Dr. Conrad Murray, a Las Vegas cardiologist who has been interviewed twice by police, has not been charged with any crime but he is the target of what police term a manslaughter investigation.
The Los Angeles County coroner's office announced Friday in a highly anticipated ruling that Jackson's death was a homicide caused primarily by propofol and another sedative increasing the likelihood of criminal charges against Murray.
In a brief video posted on YouTube earlier this month, Murray said: "I told the truth and I have faith the truth will prevail." Except for the video, Murray has not spoken publicly since Jackson, 50, died June 25.
Murray's attorney, Edward Chernoff, has repeated his assertion that nothing Murray gave Jackson "should have" killed him.
The coroner's office determined the cause of Jackson's death was "acute propofol intoxication." Lorazepam, another sedative sold under the brand name Ativan, contributed to the death.
Additional drugs detected in Jackson's system were the sedatives midazolam and diazepam, the painkiller lidocaine and the stimulant ephedrine.
Multiple search warrants served at Murray's home and businesses in Las Vegas and Houston sought evidence detailing how he procured the propofol that killed Jackson. Jackson's interactions with at least six other doctors also are being scrutinized. In addition, California Attorney General Jerry Brown has opened an independent probe of several physicians.
In the past seven years just a handful of doctors have been convicted of manslaughter, mostly involving their patients' use of painkillers. To win a conviction, prosecutors would have to show that Murray acted recklessly and with negligence.
The coroner's determination of homicide makes it more likely criminal charges will be filed but does not guarantee it.
"That decision is not binding on the district attorney," said Steve Cron, a criminal defense attorney and adjunct professor at Pepperdine University's law school. "But it is one more piece of the puzzle that leads toward the conclusion that someone will be prosecuted for his death."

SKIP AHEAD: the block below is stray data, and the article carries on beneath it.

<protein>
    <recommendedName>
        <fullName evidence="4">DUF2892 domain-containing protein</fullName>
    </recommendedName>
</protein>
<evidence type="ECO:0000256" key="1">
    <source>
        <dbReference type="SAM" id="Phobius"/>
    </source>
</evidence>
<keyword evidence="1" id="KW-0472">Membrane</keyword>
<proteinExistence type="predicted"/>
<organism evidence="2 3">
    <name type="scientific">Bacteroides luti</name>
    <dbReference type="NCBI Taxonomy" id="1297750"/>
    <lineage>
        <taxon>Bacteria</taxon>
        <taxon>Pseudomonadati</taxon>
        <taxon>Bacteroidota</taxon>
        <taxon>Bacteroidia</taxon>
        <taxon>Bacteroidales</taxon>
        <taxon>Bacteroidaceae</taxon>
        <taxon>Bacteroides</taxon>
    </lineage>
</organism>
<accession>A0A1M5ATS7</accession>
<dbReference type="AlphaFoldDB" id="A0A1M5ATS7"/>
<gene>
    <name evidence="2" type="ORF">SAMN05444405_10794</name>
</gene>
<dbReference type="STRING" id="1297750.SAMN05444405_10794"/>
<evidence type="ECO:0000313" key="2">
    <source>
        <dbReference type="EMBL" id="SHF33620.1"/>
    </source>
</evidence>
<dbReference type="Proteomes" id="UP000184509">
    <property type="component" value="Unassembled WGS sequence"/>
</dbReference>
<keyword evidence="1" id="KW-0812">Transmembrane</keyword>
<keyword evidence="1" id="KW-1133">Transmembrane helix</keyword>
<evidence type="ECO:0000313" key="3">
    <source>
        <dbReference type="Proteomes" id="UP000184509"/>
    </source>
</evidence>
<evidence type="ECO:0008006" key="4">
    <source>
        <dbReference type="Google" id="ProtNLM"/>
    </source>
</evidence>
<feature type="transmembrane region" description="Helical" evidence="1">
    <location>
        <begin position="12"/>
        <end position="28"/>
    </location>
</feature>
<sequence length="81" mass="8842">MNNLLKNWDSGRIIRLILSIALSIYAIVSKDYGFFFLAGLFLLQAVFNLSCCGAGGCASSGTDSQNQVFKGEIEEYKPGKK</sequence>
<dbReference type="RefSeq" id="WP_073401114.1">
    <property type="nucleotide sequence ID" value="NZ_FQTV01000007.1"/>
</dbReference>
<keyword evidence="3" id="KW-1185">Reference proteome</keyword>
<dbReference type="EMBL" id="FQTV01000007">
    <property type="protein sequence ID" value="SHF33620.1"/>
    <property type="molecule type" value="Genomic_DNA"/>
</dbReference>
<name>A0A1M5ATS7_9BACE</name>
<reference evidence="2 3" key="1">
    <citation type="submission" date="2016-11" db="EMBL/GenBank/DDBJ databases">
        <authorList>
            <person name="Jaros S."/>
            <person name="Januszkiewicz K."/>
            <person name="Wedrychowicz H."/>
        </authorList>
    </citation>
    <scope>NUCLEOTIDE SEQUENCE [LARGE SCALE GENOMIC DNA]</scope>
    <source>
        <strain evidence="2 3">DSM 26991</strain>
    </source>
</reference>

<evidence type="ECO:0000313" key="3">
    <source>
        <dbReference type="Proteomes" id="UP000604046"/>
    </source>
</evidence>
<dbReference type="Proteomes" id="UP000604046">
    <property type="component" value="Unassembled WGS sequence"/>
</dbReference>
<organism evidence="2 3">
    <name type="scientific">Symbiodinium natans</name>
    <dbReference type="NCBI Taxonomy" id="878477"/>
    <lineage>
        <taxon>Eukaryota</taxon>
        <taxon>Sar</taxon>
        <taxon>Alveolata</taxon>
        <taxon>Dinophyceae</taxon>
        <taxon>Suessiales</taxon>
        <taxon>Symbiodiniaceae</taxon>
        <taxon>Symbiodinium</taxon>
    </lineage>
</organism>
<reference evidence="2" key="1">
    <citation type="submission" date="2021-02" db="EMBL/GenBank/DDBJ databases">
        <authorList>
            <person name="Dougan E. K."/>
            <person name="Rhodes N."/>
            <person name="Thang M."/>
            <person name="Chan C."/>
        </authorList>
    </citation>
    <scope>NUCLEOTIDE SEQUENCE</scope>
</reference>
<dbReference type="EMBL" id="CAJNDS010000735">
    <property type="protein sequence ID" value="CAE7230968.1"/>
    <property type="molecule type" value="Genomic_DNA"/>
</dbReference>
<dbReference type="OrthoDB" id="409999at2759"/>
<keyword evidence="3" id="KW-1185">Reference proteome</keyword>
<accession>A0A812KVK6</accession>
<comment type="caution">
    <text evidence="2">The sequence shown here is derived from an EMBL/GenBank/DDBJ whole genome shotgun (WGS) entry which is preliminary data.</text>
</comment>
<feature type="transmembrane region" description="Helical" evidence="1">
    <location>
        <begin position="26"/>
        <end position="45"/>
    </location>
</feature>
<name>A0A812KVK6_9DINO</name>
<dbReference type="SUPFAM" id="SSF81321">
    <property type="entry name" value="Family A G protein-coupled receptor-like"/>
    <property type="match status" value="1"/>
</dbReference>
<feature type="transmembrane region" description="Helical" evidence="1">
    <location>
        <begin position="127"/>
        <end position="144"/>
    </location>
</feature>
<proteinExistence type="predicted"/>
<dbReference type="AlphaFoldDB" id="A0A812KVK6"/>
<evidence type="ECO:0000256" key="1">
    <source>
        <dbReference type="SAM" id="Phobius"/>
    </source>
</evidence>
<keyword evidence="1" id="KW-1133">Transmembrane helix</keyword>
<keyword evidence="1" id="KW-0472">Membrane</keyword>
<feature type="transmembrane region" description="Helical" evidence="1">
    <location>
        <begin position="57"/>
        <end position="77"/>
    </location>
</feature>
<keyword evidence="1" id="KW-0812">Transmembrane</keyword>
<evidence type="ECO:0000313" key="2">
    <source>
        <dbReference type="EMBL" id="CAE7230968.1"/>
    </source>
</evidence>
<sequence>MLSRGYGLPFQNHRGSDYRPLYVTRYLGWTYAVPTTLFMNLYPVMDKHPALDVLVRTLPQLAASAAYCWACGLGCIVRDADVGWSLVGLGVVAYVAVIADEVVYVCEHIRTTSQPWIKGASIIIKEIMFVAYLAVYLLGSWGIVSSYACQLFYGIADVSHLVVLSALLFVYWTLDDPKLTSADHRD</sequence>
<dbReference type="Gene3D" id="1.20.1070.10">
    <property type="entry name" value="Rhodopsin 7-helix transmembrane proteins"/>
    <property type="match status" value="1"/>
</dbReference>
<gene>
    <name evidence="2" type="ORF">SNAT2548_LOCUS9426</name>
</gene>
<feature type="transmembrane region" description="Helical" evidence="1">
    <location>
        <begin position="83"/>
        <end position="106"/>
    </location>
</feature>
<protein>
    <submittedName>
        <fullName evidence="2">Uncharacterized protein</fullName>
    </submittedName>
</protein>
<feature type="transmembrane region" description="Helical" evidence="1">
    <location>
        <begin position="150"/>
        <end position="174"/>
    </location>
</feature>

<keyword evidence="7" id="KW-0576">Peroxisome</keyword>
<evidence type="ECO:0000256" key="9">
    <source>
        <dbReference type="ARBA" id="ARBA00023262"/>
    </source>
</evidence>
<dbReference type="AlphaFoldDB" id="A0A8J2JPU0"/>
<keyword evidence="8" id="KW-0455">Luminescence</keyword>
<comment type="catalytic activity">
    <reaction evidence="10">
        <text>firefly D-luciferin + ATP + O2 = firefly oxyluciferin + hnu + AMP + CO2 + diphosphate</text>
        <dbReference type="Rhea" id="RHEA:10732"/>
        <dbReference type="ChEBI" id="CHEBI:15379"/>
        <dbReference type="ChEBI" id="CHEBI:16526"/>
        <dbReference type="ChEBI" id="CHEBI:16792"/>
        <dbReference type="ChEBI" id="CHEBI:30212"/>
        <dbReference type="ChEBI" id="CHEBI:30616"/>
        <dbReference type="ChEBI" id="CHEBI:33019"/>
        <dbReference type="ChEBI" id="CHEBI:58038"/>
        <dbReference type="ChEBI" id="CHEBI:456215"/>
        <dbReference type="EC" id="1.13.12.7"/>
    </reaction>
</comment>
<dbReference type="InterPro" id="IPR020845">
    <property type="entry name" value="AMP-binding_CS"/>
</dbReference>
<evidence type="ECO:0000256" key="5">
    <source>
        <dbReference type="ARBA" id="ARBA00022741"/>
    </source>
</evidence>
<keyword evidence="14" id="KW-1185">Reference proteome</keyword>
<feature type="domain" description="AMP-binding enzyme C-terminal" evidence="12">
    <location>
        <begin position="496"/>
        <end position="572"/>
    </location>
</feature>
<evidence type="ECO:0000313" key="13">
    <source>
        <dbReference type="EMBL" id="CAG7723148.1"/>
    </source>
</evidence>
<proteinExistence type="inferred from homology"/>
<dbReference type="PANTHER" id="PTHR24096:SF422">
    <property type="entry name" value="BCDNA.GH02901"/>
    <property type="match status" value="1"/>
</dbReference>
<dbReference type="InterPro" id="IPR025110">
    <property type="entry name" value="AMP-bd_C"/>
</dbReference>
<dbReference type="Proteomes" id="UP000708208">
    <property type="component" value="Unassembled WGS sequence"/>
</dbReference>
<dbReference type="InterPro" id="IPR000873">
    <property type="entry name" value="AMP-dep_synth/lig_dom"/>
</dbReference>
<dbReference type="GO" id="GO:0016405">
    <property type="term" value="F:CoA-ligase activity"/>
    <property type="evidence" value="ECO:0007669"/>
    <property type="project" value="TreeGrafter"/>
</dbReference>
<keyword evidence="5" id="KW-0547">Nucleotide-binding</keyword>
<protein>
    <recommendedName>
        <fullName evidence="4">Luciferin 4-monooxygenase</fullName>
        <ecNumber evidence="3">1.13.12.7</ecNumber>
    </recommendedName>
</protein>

The coroner's determination of a homicide confirmed what The Associated Press first reported Monday, citing an anonymous law enforcement official.
The coroner did not release Jackson's full autopsy report Friday, citing a security hold requested by Los Angeles authorities investigating the case. The coroner also declined to comment beyond a short statement announcing the manner and cause of death.
Murray's attorney said he was disappointed the full autopsy report wasn't released. Without that, it was impossible to seek independent expert opinion on the significance of the various drugs detected.
"Release the toxicology report, the whole thing. Sunlight is the best disinfectant," Chernoff said. "This smells like gamesmanship."
It's not clear when the full report may be released. The coroner said the security hold would remain until the investigation is wrapped up. The Los Angeles Police Department and the district attorney's office said they did not know when that would be.
When Michael Jackson's promoter AEG Live hired Murray to help keep the aging pop star fit for a series of comeback concerts in London, the doctor hadn't paid the mortgage on his country club mansion in 2009, and according to court records, he owed a total of at least $680,000 in judgments against him and his medical practice, delinquent student loans, child support and credit cards.
For Murray, the $150,000-a-month job was a break he desperately needed.
Jackson got to know Murray in Las Vegas, where he moved after a stint overseas following his 2005 exoneration on child molestation charges and where the Caribbean native ran a clinic.
According to court records, Murray told investigators that over about six hours he injected Jackson with two doses each of lorazepam and midazolam. Finally, around 10:40 a.m., Murray said he succumbed to Jackson's demands and administered propofol, a drug Murray said he had given Jackson every night for six weeks. He said he had diluted the propofol with lidocaine.